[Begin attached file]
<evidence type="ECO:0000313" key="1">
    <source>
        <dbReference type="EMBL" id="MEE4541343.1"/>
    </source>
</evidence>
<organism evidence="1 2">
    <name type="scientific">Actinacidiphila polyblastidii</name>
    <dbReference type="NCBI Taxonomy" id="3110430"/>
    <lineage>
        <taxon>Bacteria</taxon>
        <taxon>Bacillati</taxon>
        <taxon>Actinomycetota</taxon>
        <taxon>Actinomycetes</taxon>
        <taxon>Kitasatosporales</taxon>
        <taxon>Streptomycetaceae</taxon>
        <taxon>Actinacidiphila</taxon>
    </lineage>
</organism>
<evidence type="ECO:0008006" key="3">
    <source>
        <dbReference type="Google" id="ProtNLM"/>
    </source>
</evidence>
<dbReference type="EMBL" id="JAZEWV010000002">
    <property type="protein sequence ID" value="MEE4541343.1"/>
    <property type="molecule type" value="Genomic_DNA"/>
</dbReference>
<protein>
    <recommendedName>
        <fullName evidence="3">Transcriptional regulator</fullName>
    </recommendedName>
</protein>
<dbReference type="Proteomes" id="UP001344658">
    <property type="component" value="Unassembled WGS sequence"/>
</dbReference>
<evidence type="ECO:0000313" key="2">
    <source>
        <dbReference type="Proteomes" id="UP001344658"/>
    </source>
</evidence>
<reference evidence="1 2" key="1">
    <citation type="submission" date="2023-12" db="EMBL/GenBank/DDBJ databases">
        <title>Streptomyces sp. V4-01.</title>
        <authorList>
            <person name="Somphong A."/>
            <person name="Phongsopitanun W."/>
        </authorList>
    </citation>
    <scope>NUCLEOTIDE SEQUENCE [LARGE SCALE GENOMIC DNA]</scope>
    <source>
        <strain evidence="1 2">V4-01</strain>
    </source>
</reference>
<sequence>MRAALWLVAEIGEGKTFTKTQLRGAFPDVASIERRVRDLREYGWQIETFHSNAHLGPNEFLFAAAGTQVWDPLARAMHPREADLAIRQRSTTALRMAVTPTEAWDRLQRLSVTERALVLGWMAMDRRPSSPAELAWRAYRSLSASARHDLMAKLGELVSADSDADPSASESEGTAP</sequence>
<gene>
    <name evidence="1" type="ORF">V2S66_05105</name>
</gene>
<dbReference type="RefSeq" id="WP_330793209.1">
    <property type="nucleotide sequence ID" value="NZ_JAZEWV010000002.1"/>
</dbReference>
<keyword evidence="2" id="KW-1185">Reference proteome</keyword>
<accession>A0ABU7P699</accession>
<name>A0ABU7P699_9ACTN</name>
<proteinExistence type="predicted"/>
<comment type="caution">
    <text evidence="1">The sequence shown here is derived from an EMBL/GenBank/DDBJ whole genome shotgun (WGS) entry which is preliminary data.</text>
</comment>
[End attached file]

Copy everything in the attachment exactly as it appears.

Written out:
<evidence type="ECO:0000313" key="1">
    <source>
        <dbReference type="EMBL" id="MEE4541343.1"/>
    </source>
</evidence>
<organism evidence="1 2">
    <name type="scientific">Actinacidiphila polyblastidii</name>
    <dbReference type="NCBI Taxonomy" id="3110430"/>
    <lineage>
        <taxon>Bacteria</taxon>
        <taxon>Bacillati</taxon>
        <taxon>Actinomycetota</taxon>
        <taxon>Actinomycetes</taxon>
        <taxon>Kitasatosporales</taxon>
        <taxon>Streptomycetaceae</taxon>
        <taxon>Actinacidiphila</taxon>
    </lineage>
</organism>
<evidence type="ECO:0008006" key="3">
    <source>
        <dbReference type="Google" id="ProtNLM"/>
    </source>
</evidence>
<dbReference type="EMBL" id="JAZEWV010000002">
    <property type="protein sequence ID" value="MEE4541343.1"/>
    <property type="molecule type" value="Genomic_DNA"/>
</dbReference>
<protein>
    <recommendedName>
        <fullName evidence="3">Transcriptional regulator</fullName>
    </recommendedName>
</protein>
<dbReference type="Proteomes" id="UP001344658">
    <property type="component" value="Unassembled WGS sequence"/>
</dbReference>
<evidence type="ECO:0000313" key="2">
    <source>
        <dbReference type="Proteomes" id="UP001344658"/>
    </source>
</evidence>
<reference evidence="1 2" key="1">
    <citation type="submission" date="2023-12" db="EMBL/GenBank/DDBJ databases">
        <title>Streptomyces sp. V4-01.</title>
        <authorList>
            <person name="Somphong A."/>
            <person name="Phongsopitanun W."/>
        </authorList>
    </citation>
    <scope>NUCLEOTIDE SEQUENCE [LARGE SCALE GENOMIC DNA]</scope>
    <source>
        <strain evidence="1 2">V4-01</strain>
    </source>
</reference>
<sequence>MRAALWLVAEIGEGKTFTKTQLRGAFPDVASIERRVRDLREYGWQIETFHSNAHLGPNEFLFAAAGTQVWDPLARAMHPREADLAIRQRSTTALRMAVTPTEAWDRLQRLSVTERALVLGWMAMDRRPSSPAELAWRAYRSLSASARHDLMAKLGELVSADSDADPSASESEGTAP</sequence>
<gene>
    <name evidence="1" type="ORF">V2S66_05105</name>
</gene>
<dbReference type="RefSeq" id="WP_330793209.1">
    <property type="nucleotide sequence ID" value="NZ_JAZEWV010000002.1"/>
</dbReference>
<keyword evidence="2" id="KW-1185">Reference proteome</keyword>
<accession>A0ABU7P699</accession>
<name>A0ABU7P699_9ACTN</name>
<proteinExistence type="predicted"/>
<comment type="caution">
    <text evidence="1">The sequence shown here is derived from an EMBL/GenBank/DDBJ whole genome shotgun (WGS) entry which is preliminary data.</text>
</comment>